The Most Beautiful Woman

There is no way to describe her. I’ve met her, now and again. I want her.
Inner worth. It has little to do with beauty in the general sense. I won’t say it has nothing to do with it, because that would be foolish. We all know the inherent attraction we find for certain people because of the way they look, but that is not what I am talking about. Yeah, she may have style, she may have looks, but that ain’t enough. She may even have an operative brain. That helps. A lot.
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Maybe that’s the most important thing: an operative brain. A nice ass helps, though. Ahh… what shall I say? Both, please?
There are so many attractive women on this world, but there is something, something which makes some women not only attractive but beautiful. What is that? What makes a woman beautiful, and not just attractive? It’s love, straight and simple. Without love all women are the same. Why do I fall in love with certain women, and others not? I honestly can’t say.
You’d think I could, wouldn’t you, after all the years? But I still can’t. They still surprise me, these women, with their craziness and beauty. Often the craziness is part of the beauty. I sit next to it. I think: Jesus! She is so…! So! There is nothing that can replace those moments. Those are, for me, the moments where I’d give up everything. All she has to do is ask. Anything, I’d do it.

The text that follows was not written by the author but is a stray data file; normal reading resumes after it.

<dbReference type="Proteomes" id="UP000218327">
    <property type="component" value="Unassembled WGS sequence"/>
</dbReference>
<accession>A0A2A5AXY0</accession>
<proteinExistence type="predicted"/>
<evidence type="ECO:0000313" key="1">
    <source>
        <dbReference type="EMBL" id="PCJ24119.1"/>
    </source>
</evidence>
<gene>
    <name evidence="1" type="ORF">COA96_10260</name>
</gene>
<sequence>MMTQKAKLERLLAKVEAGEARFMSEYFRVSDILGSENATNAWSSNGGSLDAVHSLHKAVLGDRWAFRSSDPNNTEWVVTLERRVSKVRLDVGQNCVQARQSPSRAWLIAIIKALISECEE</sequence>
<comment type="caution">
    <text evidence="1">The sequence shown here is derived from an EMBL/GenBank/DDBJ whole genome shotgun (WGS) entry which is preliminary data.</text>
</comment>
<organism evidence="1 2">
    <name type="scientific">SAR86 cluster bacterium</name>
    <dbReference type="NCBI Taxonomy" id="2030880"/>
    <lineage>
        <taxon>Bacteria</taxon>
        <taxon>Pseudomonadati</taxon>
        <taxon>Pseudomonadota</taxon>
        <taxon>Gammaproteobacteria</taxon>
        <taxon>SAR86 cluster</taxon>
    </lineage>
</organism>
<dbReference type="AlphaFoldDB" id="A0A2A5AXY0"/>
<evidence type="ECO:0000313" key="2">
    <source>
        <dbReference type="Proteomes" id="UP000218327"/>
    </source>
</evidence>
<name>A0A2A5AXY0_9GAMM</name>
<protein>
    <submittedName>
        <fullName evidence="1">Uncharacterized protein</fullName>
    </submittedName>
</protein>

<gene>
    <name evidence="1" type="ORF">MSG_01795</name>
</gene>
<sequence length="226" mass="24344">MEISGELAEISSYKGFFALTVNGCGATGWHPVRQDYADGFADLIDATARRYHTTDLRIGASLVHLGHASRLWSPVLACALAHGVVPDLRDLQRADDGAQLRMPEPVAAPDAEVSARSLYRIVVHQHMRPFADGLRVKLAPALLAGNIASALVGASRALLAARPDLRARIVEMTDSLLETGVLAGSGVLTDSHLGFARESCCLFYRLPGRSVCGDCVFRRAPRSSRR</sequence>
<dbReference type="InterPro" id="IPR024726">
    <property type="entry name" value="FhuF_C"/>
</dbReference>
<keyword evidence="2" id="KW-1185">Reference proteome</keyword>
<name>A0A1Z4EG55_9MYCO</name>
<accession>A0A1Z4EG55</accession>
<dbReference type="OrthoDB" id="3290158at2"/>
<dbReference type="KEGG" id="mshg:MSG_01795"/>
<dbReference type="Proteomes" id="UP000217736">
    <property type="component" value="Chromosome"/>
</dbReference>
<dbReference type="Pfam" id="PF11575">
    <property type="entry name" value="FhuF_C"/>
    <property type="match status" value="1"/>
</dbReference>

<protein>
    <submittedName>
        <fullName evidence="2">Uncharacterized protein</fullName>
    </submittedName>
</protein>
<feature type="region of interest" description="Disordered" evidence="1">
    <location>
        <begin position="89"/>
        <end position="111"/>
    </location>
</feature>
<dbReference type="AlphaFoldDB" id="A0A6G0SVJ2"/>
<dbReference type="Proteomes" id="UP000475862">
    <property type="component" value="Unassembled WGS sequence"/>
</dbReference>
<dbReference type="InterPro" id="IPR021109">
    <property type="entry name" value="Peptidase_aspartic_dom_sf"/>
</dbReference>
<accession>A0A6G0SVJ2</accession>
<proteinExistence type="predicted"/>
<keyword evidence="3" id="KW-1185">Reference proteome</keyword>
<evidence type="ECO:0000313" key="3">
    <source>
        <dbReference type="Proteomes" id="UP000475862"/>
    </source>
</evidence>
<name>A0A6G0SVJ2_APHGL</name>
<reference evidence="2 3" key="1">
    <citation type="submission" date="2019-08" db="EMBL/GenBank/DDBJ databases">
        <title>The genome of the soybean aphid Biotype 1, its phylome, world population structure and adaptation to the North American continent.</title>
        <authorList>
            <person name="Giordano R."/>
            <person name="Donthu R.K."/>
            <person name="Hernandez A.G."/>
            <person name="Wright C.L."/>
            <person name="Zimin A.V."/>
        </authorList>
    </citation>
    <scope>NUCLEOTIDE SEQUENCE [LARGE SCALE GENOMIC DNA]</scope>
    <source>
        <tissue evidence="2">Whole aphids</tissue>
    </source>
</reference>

I know: I am a fool. At that moment, I am an utter fool. But what would life be without that foolishness? A worthless piece of shit. If I am not capable of loving her so much that I would do anything for her… then what is my life worth? If you can’t do it for love, for what then? For money, for fame, for power? Don’t make me laugh. For an ideal? But that is my ideal: love.
Of course, she has to smell good too.

Music is Everyone’s Possession

Who said that? John Lennon, no wonder. „Its only the publishers who think it belongs to them.“
You know why? Well, you’re probably thinking about the artist’s right to make money from his work and so on. I can understand that viewpoint. But what you have to realize is this: I can take a song in my head, and play it for myself. Again and again. So who does it belong to then? Am I supposed to pay a percentage each time I listen to it in my head? Who is monitoring that? And when I make variations on it? When I improvise, based on the original, who does that belong to?
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The same thing applies to any book I’ve read. When I think of passages from a book I’ve read, do I have to pay the author something for those thoughts? There are people who can repeat a book they have read page for page. When they repeat that, do they owe money to the author? When I write, I often paraphrase things I’ve read, or use the ideas presented there and go off on my own little tangent. Is that plagiarism?
I am sure you would agree it is not. The question is, where is the border? The second question is, who should decide where that border lies? I’ll say this much: I do not believe a lawyer, or a committee of lawyers, can decide the question.
Music can be so beautiful, it straightens your lopsided head right on out. It hits you between the eyes and pierces your brain like a white hot knife. It sends you floating on high, transported from this world. and then it hits you low down, below the belt. Man, it hurts, makes you cry out like you’ve been stuck with a knife, like a stuck pig… and you have been. Music twists on knobs you never knew you had. Music can turn you inside out. I wonder, can you write like that? No. No author ever wrote something that can twist me like that.